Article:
When a person heard the phrase “the biological clock is ticking”, they always thought of it as referring to women. Due to new research, we are finding this phrase refers to men as well.
A woman’s biological clock starts ticking at age 35 and a man’s at age 40, according to Dr. Rochebrochard, a researcher on the subject. Based on current bodies of research, the conclusion drawn is that age matters for men for paternity.
As men age, the risk of problems with infertility increases. California scientists, in a study done in 2003, showed that sperm motility and semen volume declined for men over 50.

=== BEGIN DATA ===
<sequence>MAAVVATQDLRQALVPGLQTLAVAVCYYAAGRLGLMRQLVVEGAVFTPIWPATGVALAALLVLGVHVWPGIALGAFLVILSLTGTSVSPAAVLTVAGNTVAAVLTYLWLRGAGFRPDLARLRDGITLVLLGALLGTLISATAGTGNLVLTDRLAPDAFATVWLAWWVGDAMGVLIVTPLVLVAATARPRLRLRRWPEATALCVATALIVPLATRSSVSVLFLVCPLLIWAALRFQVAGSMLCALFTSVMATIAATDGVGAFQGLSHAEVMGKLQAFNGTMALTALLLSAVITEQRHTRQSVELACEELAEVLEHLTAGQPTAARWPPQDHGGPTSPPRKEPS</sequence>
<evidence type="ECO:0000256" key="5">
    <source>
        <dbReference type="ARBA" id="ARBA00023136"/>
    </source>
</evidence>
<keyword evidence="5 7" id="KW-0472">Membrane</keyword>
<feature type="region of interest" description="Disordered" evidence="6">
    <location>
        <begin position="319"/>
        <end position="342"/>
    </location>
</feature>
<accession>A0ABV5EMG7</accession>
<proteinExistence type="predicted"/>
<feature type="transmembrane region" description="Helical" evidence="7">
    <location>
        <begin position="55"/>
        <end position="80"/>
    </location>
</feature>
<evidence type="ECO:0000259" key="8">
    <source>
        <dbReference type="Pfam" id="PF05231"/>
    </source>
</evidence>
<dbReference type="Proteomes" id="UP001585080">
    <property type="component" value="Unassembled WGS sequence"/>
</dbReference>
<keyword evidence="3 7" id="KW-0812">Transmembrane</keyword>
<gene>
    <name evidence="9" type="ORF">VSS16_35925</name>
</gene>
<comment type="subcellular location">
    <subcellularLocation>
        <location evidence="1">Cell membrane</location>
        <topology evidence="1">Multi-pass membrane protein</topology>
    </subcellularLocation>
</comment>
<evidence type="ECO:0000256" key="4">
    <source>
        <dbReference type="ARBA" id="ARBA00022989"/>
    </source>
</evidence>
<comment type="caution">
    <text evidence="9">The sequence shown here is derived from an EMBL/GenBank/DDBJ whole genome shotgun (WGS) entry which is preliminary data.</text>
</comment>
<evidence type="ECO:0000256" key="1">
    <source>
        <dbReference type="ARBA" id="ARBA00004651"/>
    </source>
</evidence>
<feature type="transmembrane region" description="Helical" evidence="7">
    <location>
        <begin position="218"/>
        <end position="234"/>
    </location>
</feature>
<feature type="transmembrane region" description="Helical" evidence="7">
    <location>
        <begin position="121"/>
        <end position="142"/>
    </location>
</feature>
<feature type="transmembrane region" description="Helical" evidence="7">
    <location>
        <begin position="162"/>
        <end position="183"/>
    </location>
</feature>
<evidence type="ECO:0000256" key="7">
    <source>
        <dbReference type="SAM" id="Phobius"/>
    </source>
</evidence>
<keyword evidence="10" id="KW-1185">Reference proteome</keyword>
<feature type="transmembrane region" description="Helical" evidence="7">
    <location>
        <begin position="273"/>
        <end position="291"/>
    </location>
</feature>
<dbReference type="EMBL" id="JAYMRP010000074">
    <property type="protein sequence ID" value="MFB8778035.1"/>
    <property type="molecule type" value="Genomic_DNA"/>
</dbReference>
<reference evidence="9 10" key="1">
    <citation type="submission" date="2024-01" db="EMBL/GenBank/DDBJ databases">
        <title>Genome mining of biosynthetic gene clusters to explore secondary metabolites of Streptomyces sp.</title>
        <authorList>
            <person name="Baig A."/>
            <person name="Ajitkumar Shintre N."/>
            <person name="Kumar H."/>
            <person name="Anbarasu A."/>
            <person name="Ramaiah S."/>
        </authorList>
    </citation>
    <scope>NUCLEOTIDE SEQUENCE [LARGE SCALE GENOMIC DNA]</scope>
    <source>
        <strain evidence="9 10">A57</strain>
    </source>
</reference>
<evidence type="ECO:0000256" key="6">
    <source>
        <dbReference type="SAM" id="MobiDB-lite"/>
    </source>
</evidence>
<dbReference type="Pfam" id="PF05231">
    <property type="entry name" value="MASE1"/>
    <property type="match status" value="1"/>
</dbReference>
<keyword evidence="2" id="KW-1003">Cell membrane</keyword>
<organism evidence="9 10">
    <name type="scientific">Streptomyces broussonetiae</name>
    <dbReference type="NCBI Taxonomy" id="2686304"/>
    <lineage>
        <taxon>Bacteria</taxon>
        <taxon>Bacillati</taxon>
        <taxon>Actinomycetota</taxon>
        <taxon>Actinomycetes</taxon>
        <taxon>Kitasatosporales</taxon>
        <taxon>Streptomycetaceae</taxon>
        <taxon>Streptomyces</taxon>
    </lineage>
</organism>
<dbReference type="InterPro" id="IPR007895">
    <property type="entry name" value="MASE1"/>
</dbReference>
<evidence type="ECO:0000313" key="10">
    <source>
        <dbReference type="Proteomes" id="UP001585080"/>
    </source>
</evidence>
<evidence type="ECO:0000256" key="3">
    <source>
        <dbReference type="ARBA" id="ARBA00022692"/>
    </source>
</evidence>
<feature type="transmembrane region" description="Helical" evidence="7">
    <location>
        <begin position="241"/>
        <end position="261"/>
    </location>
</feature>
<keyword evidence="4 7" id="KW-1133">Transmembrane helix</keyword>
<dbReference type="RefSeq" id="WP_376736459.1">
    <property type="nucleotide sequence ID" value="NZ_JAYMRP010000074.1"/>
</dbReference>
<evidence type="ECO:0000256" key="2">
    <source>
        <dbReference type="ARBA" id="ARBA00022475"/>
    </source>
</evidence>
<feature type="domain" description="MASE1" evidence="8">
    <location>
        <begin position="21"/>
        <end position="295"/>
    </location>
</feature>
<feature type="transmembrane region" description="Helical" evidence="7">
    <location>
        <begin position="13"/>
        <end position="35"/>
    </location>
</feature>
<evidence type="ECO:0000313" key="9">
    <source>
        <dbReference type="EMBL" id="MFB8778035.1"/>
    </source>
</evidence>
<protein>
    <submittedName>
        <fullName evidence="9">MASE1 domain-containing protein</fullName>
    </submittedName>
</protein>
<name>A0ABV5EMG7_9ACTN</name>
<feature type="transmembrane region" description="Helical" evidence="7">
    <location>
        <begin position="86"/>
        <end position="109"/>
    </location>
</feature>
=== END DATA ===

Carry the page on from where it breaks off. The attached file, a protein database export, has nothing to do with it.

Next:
The DNA in male sperm is more likely to undergo damage as paternal age advances. Health habits of the male plays a role in DNA fragmentation. Factors such as smoking, diet and chemical exposure contributed to the condition of the DNA in the male sperm.
Late in life paternity has been linked to higher risk of health problems in offspring such as schizophrenia, autism and dwarfism.
New evidence and data continue to come in as more research is being done. Certainly, paternal age is a factor to consider in the decision to father a child for men.